The first short story in Charters’ collection is by Chinua Achebe, winner of the Man Booker International Prize on June 2007 in honor of his literary career. From the forward:

The story ‘Civil Peace’ dramatizes Achebe’s awareness of catastrophic disturbances in the lives of ordinary people in war-torn Nigeria. He believes that Africans have always lived in what he calls “the crossroads of cultures.”

We still do today, but when I was a boy one could see and sense the peculiar quality and atmosphere of it more clearly. I am not talking about all that rubbish we hear of the spiritual void and mental stresses that Africans are supposed to have, or the evil forces and irrational passions prowling through Africa’s heart of darkness. We know the racist mystique behind a lot of that stuff… What I do remember is a fascination for the ritual and the life on the other arm of the crossroads.

I must confess to having never heard of Chinua Achebe before reading this short story. How oblivious I feel! The story itself is a scant four pages long, easily devoured and yet enigmatic for all its simplicity. It tells the tale of Jonathon Iwegbu and his family, and their efforts to recreate their lives and fortune after the Civil War in Nigeria. Jonathon at first gives taxi rides on his bicycle, then opens a palm-wine bar, and finally collects his egg-rasher money for turning in what rebel currency he had in his possession.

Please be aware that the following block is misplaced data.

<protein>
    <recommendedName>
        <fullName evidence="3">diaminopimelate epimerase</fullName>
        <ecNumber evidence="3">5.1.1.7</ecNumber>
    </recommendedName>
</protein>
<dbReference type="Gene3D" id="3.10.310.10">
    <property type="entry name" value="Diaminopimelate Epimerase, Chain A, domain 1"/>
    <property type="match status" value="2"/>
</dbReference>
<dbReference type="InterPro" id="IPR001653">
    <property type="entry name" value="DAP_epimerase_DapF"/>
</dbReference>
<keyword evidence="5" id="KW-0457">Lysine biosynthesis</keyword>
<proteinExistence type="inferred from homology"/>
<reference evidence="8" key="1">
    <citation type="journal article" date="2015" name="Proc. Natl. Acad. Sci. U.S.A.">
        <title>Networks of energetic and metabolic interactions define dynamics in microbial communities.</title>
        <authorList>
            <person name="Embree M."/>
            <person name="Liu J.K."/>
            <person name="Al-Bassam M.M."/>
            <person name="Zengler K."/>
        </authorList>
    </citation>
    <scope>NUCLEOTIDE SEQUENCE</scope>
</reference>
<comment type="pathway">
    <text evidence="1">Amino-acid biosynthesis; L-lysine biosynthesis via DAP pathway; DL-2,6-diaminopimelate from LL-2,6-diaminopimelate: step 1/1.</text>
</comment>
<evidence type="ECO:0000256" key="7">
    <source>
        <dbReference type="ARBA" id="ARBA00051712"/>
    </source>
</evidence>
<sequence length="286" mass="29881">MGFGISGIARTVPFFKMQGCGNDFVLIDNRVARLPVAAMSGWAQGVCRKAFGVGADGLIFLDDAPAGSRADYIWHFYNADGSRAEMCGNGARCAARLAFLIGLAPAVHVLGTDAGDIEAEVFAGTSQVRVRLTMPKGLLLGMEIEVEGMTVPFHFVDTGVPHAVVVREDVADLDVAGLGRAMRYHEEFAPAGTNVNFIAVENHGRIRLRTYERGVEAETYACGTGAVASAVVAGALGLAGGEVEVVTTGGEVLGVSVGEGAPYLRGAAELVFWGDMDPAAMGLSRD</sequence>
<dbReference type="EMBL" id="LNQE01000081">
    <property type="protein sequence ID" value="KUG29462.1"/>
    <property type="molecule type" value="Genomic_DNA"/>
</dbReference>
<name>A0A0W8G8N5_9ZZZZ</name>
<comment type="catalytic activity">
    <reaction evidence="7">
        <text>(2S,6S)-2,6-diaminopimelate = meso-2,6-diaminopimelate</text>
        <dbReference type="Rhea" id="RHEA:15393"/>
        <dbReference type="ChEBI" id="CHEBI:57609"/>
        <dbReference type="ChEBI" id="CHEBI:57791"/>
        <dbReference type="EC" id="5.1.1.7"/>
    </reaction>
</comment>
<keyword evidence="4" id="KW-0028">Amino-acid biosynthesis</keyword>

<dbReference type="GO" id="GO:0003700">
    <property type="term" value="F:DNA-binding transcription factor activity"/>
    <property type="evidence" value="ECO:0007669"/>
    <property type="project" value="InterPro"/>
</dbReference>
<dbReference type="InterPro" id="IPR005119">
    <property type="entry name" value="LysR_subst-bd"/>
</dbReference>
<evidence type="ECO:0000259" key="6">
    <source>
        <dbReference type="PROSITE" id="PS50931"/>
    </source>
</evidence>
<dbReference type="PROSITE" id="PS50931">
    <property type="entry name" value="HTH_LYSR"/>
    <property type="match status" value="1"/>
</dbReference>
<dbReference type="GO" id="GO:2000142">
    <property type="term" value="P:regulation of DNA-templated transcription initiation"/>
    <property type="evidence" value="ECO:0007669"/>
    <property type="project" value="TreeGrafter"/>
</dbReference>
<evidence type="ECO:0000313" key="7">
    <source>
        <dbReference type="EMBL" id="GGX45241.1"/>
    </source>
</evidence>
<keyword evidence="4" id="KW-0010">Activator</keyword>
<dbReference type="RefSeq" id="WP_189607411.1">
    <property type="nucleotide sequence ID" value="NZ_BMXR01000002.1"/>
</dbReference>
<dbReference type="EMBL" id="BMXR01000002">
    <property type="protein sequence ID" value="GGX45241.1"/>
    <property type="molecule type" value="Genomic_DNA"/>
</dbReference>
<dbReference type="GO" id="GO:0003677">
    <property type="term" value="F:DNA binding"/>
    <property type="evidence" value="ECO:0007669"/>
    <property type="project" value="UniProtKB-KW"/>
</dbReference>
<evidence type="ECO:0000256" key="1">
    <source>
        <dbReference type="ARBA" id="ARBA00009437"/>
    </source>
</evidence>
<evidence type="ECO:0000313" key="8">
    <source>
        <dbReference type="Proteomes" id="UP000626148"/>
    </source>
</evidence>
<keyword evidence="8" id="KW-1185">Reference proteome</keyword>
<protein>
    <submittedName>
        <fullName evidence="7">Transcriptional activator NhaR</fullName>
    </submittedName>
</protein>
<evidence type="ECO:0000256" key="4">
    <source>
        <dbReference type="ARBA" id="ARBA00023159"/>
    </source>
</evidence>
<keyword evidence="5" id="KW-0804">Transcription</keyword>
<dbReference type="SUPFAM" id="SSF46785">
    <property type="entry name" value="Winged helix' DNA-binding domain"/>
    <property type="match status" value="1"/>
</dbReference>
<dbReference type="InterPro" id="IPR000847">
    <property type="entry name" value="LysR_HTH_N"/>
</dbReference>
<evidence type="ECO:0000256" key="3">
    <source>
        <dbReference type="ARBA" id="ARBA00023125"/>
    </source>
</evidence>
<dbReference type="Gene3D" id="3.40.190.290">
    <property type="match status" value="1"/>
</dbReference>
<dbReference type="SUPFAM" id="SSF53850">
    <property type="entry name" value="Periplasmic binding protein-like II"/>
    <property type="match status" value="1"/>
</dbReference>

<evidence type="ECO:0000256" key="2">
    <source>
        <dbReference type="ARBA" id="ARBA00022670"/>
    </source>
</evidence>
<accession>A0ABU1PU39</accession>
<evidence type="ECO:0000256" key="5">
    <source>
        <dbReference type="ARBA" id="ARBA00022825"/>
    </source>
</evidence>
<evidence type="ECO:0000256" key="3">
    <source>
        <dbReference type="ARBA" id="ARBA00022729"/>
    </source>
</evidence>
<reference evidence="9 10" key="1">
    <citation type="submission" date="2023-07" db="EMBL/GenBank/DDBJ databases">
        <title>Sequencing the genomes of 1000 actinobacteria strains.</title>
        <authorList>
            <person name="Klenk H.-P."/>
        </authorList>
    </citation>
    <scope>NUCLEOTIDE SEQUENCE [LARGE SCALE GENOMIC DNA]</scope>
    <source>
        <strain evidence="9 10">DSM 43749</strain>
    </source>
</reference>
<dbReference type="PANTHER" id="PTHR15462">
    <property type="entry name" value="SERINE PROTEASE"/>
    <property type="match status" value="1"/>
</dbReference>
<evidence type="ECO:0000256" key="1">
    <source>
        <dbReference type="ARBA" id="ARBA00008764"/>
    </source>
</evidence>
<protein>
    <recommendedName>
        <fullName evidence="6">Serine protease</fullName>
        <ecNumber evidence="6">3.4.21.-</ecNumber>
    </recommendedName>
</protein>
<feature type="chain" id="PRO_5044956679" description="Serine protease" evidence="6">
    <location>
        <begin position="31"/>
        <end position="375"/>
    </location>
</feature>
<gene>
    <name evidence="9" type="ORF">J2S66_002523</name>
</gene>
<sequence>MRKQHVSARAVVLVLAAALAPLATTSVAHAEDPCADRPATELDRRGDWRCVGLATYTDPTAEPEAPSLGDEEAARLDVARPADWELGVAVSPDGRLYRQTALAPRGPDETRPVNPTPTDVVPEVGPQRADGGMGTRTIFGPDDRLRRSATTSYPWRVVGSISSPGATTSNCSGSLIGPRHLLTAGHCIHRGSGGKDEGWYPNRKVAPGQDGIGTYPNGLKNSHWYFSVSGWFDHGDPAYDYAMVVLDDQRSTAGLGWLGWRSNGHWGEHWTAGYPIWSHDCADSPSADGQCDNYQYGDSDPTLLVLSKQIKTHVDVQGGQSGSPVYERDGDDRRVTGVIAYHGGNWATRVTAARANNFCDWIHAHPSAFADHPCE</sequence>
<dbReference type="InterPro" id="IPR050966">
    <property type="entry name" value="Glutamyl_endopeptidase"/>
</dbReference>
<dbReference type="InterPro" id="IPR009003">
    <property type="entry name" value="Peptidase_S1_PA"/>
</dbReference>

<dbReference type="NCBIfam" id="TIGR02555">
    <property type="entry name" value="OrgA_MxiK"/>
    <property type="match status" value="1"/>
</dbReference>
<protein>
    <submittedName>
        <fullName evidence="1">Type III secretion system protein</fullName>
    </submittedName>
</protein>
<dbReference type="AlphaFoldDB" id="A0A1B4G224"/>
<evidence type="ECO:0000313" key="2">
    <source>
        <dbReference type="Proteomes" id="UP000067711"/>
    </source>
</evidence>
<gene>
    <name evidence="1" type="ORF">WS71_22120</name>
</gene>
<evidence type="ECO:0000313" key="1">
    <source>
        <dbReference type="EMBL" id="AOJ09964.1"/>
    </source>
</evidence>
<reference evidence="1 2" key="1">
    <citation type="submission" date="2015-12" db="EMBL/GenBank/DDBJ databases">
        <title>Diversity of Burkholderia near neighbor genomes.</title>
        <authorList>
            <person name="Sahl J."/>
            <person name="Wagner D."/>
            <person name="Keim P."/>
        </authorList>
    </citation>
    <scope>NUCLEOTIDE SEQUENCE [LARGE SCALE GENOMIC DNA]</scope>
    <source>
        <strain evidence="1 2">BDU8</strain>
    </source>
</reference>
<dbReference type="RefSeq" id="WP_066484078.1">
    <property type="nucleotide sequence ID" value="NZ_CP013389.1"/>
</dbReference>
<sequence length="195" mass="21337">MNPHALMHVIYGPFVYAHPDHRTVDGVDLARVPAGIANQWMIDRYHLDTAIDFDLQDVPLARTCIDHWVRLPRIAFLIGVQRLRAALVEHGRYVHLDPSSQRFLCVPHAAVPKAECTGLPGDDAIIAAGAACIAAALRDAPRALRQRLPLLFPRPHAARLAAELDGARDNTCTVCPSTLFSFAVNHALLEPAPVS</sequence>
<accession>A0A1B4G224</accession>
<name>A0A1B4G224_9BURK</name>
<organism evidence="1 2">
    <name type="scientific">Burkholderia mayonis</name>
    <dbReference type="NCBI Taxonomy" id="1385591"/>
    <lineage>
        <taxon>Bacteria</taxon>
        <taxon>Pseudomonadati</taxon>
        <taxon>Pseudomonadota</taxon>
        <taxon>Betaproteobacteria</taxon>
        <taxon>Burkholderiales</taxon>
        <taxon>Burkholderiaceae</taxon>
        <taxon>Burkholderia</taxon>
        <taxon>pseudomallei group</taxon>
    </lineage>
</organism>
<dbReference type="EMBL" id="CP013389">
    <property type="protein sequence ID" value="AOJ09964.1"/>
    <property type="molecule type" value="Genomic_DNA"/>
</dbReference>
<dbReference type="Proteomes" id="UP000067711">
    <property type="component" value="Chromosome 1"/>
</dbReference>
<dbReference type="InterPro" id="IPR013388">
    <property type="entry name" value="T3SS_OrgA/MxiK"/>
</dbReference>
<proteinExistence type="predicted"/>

This activity and prosperity attracts the attention of a band of thieves, who come calling that night and demand from without his window that he give up his fortune lest he compel them to enter his home and take it by force. He finally does so, and in the morning shrugs stoically.

“I count it as nothing,” he told his sympathizers, his eyes on the rope he was tying. “What is egg-rasher? Did I depend on it last week? Or is it greater than other things that went with the war? I say let egg-rasher perish in the flames! Let it go where everything else has gone. Nothing puzzles God.”

And so ends this seemingly simple tale. But is it really that simple? Further consideration gives rise to incredible moments and deeper themes…

To read the rest of this essay, please purchase Phil Tucker’s eBook Reflections on Chenua Achebe’s Civil Peace on Amazon. This essay has been read by thousands of students over the past five years, and is now finally available in a widely distributed format.


What is the significance of ‘Nothing puzzles God’?


What is the main conflict of Civil Peace?


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